The Washington state project will also include additional EV charging stations to be installed through the federally-funded program EV Project. Combined, the two projects will connect Washington state drivers along the entire 276 miles of I-5 between Canada and Oregon.

Meanwhile in Oregon, AeroVironment was selected on June 8, 2011 to simultaneously install Level 3 EV charging stations along that state’s portion of I-5 through a similar funded project managed by the Oregon Department of Transportation. That project will stretch from the Washington state line south to the California border.

While Oregon and Washington state have ample and cheap grid-supplied hydroelectric power, California’s 800-mile portion of I-5 have the potential to use PV-assisted charging stations along the empty expanses between the Los Angeles basin and Sacramento.

In July 2011,the California Public Utilities Commission approved new procedures to boost the widespread use of EVs on California's roads and directed local utilities to work with automakers to identify and plan potential locations for charging stations. In the meantime, the California portion of the West Coast Green Highway is still in the planning stages and offers an opportunity in incorporate PV-assisted charging stations.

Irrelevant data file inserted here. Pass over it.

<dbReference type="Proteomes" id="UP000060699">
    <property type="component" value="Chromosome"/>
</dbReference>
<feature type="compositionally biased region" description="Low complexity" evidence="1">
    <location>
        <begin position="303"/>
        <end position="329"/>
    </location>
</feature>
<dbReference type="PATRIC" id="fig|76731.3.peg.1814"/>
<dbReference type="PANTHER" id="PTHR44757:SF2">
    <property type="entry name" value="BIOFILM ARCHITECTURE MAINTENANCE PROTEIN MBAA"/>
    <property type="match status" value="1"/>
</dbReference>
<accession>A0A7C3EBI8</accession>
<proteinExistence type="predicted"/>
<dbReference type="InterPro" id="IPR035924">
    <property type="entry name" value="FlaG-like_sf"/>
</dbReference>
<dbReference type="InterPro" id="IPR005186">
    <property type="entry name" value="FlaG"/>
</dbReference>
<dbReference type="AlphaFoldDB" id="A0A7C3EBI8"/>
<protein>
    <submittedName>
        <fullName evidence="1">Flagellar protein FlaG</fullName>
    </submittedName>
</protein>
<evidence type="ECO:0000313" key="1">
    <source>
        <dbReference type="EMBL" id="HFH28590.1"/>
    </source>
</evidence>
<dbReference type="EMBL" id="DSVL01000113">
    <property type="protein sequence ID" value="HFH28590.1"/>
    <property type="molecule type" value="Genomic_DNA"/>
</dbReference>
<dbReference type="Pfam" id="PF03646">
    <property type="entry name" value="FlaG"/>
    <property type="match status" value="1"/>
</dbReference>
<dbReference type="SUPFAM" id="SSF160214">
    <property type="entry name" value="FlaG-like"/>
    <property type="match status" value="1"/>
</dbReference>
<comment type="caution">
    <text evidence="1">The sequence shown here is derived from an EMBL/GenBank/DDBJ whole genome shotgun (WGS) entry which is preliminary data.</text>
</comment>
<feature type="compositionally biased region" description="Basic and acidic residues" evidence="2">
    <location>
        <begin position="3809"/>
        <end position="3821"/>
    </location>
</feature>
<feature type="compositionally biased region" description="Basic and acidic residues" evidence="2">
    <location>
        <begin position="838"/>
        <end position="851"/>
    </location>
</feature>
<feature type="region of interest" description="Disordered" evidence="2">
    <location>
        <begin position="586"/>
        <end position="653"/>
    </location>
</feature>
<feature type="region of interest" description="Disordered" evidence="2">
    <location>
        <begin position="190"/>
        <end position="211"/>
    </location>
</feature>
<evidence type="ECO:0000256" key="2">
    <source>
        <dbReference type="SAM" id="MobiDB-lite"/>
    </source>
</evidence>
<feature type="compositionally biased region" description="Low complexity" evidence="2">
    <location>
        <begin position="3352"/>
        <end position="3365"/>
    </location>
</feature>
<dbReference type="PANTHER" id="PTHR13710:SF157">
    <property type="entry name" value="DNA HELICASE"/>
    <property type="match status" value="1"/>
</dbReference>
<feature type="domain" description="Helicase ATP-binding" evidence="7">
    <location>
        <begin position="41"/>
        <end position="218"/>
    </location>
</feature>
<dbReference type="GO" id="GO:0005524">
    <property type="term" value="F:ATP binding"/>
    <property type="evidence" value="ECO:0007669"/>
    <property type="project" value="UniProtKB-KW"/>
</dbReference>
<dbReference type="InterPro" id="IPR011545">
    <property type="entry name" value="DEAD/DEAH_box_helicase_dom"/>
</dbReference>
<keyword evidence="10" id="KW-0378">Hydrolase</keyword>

All three state projects will be complemented by the EV Project, which will also install public EV charging stations in six states, including Washington, Oregon and California.

PV- Assisted Charging Market

While automakers continue to bring EVs to the marketplace, it is currently government-funded projects and utility companies that are building the charging station infrastructure required to support these vehicles before they completely take hold in mainstream transportation.

PricewaterhouseCooper surveyed over 200 industry executives, including automotive, technology, utilities, energy and government for its May 2011 report entitled Charging Forward: Electric Vehicle Survey. The report found that one-third (33.8 percent) of respondents felt lack of investment to modernize the grid is a primary roadblock preventing the widespread support of EVs and  31.1 percent though the lack of grid capacity during peak energy consumption hours also is a concern. At the same time, the report found that 68.8 percent of respondents believe hybrids and plug-in EVs are the most appealing to consumers overall.